FILE- In this file photo from Nov. 19, 2019, a man is silhouetted in the shade as he walks by the Pennsylvania Capitol in Harrisburg, Pa. (AP Photo/Matt Rourke, File) Election 2020 Pennsylvania Legislature
FILE- In this file photo from Nov. 19, 2019, a man is silhouetted in the shade as he walks by the Pennsylvania Capitol in Harrisburg, Pa. (AP Photo/Matt Rourke, File)

From pandemic relief to election laws, Republican leaders in the state Legislature continue to ignore Democrats.

Being in the minority party in Harrisburg isn’t easy. The other side has all the levers of power. They control what bills are introduced, and which ones stay stuffed in a desk.

Democrats should be used to that; it’s been more than three decades since they have held a consistent majority in the state’s capital.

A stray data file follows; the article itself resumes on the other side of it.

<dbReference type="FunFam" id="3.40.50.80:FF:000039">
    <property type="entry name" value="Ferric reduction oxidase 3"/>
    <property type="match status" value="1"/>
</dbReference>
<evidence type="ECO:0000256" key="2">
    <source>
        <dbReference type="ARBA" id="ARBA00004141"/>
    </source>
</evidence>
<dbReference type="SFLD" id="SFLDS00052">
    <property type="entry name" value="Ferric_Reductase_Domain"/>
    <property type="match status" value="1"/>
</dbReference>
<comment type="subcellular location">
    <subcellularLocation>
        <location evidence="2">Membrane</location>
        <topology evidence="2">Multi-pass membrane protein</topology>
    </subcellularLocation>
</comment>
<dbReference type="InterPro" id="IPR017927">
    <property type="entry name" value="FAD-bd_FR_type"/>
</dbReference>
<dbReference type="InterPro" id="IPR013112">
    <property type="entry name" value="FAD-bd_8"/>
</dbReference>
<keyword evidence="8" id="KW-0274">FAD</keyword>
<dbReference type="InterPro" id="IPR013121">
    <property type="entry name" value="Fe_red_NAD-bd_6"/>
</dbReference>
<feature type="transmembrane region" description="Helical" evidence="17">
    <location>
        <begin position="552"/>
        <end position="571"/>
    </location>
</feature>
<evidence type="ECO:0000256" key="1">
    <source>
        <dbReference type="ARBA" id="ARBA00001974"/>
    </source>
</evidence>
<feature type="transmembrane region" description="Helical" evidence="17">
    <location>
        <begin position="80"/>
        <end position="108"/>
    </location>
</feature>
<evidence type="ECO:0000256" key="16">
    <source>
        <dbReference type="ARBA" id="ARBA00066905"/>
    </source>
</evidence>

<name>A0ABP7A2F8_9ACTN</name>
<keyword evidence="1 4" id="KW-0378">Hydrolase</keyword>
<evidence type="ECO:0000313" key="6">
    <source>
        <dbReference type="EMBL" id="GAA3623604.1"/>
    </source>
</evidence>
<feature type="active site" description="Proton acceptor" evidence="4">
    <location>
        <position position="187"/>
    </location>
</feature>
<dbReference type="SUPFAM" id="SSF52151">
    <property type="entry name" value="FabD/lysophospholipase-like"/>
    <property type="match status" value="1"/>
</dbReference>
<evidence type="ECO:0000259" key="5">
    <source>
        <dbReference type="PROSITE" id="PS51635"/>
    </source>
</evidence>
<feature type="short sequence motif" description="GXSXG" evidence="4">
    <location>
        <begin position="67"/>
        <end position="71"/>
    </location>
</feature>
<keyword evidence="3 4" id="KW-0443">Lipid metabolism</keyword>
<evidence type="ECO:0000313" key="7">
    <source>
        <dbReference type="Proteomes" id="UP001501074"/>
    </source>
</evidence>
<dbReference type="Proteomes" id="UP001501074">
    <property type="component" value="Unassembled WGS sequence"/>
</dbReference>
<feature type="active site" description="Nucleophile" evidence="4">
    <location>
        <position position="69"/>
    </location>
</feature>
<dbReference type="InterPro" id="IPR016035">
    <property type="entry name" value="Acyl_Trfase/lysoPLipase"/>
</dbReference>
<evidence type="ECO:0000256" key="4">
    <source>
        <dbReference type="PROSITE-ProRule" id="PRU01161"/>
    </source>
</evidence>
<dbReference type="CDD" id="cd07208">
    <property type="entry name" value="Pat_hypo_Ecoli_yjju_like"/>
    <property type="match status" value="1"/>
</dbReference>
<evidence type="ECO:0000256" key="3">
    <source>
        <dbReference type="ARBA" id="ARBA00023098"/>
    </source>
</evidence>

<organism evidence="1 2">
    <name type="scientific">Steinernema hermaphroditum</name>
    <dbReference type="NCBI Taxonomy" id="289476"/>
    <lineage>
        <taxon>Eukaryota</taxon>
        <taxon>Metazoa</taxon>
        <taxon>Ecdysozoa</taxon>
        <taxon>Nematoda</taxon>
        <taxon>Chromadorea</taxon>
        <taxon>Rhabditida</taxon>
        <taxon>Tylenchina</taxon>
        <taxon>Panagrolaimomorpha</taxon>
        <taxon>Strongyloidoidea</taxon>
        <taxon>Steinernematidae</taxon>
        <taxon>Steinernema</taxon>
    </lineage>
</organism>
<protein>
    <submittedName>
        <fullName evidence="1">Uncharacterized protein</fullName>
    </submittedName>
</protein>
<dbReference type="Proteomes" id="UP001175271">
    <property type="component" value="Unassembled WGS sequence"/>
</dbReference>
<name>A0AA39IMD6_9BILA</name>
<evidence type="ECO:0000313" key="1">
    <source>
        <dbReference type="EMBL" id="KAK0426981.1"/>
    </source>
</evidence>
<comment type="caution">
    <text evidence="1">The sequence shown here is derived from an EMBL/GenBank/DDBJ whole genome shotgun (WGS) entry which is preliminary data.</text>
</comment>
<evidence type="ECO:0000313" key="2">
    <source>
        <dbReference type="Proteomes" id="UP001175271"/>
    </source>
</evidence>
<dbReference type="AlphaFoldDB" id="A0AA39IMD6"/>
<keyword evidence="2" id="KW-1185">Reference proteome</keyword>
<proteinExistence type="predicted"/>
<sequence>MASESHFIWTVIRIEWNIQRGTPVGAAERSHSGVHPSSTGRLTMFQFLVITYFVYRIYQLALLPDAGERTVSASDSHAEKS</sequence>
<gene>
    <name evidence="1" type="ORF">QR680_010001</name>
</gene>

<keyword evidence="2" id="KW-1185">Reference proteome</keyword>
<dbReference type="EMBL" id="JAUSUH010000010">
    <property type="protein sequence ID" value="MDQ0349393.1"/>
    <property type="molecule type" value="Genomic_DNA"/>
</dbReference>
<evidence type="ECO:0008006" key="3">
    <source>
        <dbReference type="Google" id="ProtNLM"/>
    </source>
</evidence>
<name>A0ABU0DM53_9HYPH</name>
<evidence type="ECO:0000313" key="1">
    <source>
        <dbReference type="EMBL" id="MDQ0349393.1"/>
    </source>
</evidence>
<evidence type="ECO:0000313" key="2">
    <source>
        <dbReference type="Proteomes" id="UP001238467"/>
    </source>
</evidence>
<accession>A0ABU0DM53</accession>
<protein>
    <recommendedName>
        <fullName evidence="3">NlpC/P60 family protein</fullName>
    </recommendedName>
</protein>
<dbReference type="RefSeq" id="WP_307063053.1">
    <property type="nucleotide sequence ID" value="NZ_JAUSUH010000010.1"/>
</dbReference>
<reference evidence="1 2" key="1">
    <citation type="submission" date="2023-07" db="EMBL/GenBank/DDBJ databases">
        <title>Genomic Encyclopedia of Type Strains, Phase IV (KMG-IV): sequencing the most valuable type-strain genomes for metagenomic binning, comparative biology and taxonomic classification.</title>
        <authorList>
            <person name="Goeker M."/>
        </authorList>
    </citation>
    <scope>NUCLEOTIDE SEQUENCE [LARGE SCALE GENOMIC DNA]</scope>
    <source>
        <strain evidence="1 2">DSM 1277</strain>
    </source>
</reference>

“The minority has its say, but the majority very often gets its way,” said Will Patton, a spokesman for the House Democratic Caucus.

Democratic legislators, officials, and fundraisers often talk about the unwillingness of Republicans to work with them. Democrats have spent the last 17 months proposing ideas on how to deal with the pandemic, election, and other issues, only to have them ignored by the majority party. 

Democrats had big plans for using coronavirus relief funds from the federal government. They wanted to use it to help people who are hurting now. Republicans decided those people were better helped with that money stashed in a rainy day fund.